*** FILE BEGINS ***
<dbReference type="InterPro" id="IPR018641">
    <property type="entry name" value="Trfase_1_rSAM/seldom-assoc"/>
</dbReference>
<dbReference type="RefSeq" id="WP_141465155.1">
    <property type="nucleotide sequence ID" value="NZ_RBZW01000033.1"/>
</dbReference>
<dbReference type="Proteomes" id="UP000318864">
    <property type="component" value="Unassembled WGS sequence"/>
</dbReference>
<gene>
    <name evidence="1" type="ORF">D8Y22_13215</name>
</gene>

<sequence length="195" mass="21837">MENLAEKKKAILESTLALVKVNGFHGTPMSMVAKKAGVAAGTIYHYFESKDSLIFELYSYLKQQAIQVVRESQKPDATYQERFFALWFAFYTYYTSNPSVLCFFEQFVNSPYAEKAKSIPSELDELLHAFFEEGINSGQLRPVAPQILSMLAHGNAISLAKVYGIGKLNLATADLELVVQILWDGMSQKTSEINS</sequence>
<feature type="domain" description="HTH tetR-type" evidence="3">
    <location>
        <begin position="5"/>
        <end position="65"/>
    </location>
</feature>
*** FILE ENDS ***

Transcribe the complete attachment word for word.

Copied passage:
<dbReference type="InterPro" id="IPR018641">
    <property type="entry name" value="Trfase_1_rSAM/seldom-assoc"/>
</dbReference>
<dbReference type="RefSeq" id="WP_141465155.1">
    <property type="nucleotide sequence ID" value="NZ_RBZW01000033.1"/>
</dbReference>
<dbReference type="Proteomes" id="UP000318864">
    <property type="component" value="Unassembled WGS sequence"/>
</dbReference>
<gene>
    <name evidence="1" type="ORF">D8Y22_13215</name>
</gene>

<sequence length="195" mass="21837">MENLAEKKKAILESTLALVKVNGFHGTPMSMVAKKAGVAAGTIYHYFESKDSLIFELYSYLKQQAIQVVRESQKPDATYQERFFALWFAFYTYYTSNPSVLCFFEQFVNSPYAEKAKSIPSELDELLHAFFEEGINSGQLRPVAPQILSMLAHGNAISLAKVYGIGKLNLATADLELVVQILWDGMSQKTSEINS</sequence>
<feature type="domain" description="HTH tetR-type" evidence="3">
    <location>
        <begin position="5"/>
        <end position="65"/>
    </location>
</feature>